Stop pandering to Muslims
UK government initiatives to 'deal with' younger Muslims only leave them feeling more alienated from political life.
Ruth Kelly, the UK secretary of state for communities and local government, has announced yet another scheme to help tackle extremism in Britain’s Muslim communities – a £600,000 faith unit within the Charity Commission to help ‘moderate Muslims’ strengthen governance and leadership in mosques. Mandarins at her department seem to generate a new project to tackle extremism every few months, each one looking strikingly similar to the last. In July 2005 we had the ‘Preventing Extremism Together Taskforce’; then in October 2005, the government called for a new imam national advisory council to train religious leaders to engage with younger Muslims. In February this year, it was announced that £5million will be spent on funding projects in areas around the UK, to…well, engage with young Muslims.
Although these schemes are announced with great fanfare, they seem to vanish soon afterwards, only to be followed by yet another one. Part of the problem is impatience – the government wants quick results and is disappointed when its favoured religious allies are not delivering overnight success in the battle for hearts and minds. There is clearly frustration that mosques are not living up to their promise to deal with their young.
Of course, they are deluding themselves if they believe that ‘moderate’ imams, with their old-fashioned, largely apolitical sermons, will have any greater success just because they speak English. It is precisely the promise of an otherworldly ‘radical’ (albeit nihilistic) vision that attracts young people to Islamic extremism, rather than a strong adherence to Islam itself. The leader of the London bombers, Mohammed Sidique Khan, did not go to his local mosque but to another – the Tablighi Jamaat mosque in West Dewsbury – where he could get his extremist fix. Whilst a lukewarm, anglicised version of Islam, sponsored by the government, might pull in some young people, it may well compound the cynicism of those who see traditional mosque elders as tools for colonial rule.
Even less convincing is the aim of this new unit to get more women into mosques in the hope that they will diffuse radical views. Surveys show that of the regular six to seven per cent of Muslims who express support for acts of terrorism, over half of these are usually women. If the government looked at the website of MPAC (Muslim Public Affairs Committee), the most vocal advocates of female prayer space in mosques, they will see that their views are not exactly simpatico. Some forms of contemporary Islamic feminism are perfectly compatible with radical views. That is certainly not an excuse to hold women back from mosques, just a caution to Ruth Kelly that Muslim girls are not necessarily the meek, mild-mannered types that will do her work for her.
Ultimately, the reliance on ‘the Muslim community’ to manage the identity crisis amongst young Muslims is part of the problem. As long as mainstream political leaders view young Muslims as a troubled group outside of British society – to be outsourced to somebody else – the more they will find young people feel alienated from them. Like most people of their generation, young Muslims are confused about their identity and looking for a political vision to adhere to. Political parties need not fear this if they believe they have a political vision of their own to sell. But lacking confidence in their own ideas (if they have any at all), politicians have come to regard young Muslims as immovable; a group that is ‘at risk’ and needs to be managed by carrots and sticks – give them jobs, give them youth centres, give them Arabic lessons. The message seems to be: ‘Let’s send some nicer ones in to sort out the rotten few.’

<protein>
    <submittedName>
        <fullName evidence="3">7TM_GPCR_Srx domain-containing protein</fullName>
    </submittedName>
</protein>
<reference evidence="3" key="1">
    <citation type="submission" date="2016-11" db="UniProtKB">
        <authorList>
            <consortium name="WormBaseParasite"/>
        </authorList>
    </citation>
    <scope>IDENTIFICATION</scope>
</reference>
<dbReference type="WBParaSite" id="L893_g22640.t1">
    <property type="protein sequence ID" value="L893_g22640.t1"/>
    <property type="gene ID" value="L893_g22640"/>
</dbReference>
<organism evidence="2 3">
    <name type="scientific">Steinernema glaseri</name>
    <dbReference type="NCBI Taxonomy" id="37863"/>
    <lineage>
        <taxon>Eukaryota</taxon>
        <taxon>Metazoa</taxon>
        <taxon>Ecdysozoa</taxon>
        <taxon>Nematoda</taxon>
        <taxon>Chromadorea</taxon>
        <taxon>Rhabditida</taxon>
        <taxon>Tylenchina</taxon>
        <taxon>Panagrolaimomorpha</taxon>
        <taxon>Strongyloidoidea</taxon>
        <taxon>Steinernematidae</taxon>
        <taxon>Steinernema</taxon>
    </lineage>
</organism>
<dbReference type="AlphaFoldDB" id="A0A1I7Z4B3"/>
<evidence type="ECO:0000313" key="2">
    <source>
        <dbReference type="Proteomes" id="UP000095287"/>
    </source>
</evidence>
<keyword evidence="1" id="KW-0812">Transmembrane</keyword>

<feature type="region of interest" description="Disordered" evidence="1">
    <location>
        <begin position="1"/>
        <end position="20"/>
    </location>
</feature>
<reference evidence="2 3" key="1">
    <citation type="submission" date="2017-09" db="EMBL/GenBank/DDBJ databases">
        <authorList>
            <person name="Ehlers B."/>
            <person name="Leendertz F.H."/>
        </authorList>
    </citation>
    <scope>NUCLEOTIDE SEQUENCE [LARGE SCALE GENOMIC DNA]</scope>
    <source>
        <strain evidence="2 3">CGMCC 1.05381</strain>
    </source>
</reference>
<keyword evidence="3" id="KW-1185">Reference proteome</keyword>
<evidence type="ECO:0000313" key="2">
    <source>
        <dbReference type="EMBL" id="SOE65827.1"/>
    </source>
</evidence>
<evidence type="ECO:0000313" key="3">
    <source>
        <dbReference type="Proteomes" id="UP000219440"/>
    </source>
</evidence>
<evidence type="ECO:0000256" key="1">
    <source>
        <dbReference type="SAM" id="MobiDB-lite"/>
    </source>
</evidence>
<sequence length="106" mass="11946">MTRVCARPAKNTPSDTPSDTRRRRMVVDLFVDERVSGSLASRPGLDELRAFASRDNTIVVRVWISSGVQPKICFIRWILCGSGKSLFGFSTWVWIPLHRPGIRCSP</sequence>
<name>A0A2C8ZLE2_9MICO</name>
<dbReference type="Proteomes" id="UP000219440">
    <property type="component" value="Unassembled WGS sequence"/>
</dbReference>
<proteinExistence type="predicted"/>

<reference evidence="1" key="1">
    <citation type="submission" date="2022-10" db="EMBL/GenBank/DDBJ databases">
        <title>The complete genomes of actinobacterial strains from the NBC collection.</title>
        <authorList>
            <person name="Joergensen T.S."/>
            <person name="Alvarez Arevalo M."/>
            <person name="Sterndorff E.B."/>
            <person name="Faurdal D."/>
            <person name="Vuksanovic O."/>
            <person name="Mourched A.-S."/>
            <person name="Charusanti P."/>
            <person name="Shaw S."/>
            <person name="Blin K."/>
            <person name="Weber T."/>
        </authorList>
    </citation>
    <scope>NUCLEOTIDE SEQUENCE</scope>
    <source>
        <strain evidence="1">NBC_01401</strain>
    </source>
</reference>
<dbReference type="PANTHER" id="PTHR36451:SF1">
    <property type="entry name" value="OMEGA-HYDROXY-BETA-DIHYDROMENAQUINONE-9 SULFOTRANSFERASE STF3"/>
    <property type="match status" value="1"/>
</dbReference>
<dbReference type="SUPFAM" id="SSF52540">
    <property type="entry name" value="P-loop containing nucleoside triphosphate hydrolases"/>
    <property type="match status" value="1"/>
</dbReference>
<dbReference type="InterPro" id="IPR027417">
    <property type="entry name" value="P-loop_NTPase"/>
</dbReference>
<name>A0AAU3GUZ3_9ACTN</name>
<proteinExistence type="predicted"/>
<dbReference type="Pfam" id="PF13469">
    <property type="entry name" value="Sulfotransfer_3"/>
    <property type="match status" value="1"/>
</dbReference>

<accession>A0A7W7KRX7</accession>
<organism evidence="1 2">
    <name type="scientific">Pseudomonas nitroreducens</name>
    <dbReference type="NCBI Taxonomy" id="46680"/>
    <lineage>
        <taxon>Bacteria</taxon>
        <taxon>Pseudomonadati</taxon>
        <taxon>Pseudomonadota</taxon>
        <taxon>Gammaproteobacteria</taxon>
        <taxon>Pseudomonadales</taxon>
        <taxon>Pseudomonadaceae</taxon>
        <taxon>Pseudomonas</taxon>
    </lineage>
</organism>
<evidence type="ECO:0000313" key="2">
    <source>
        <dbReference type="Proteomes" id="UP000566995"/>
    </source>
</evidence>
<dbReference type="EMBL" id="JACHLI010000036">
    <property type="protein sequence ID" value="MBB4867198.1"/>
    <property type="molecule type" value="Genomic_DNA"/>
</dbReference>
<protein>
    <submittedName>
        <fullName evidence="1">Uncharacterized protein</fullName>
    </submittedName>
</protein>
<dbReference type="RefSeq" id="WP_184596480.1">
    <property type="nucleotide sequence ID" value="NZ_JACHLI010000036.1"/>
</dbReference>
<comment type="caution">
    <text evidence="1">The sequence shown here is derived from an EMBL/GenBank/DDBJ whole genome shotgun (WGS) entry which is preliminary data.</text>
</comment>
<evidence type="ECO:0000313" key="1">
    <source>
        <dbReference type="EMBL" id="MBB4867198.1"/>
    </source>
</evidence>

Not only does this strategy usually backfire (the ‘nicer ones’ turn out to whine just as much to the government, and struggle to guarantee their own grassroots support), it sends the message to young Muslims that ‘we can’t deal with you’. In the eyes of mainstream politicians, places like West Dewsbury, Beeston and Keighley must seem like Mecca – only Muslims are allowed to enter. No wonder younger Muslims think that politicians are spineless and disinterested. They do not even dare to look them in the eye and tell them they have a better alternative in their own parties. Hysterical mullahs have managed to win some hearts and minds because there wasn’t even a contest.
Paradoxically, being at the centre of attention with these endless schemes makes Muslims feel under even more pressure and scrutiny. Add to this the fears over counter-terrorism measures, and there is very little the government can do that will reverse the tide of distrust. Whilst the majority of Muslims will never be driven into the arms of extremists, they will be driven away from political life.
Although it seems counterintuitive, the way to ‘deal’ with young Muslims may well be to stop ‘dealing’ with them. The short-term, obsessive focus on them seems to be precisely the thing that alienates them even further. A long-term focus on politics elsewhere might at least remind them that Islamism is not the only game in town.
Munira Mirza is a writer and researcher based in London, and a co-founder of the Manifesto Club.
Josie Appleton suggested that the extremism taskforce would fail, and argued that young women who wear niqab have much in common with ‘hoodies’. Munira Mirza wrote that ‘homegrown’ terrorism is shaped by Western self-loathing not religious sects. Brendan O’Neill observed that the 7 July attacks in London were very British bombings. Or see spiked-issue, Race.
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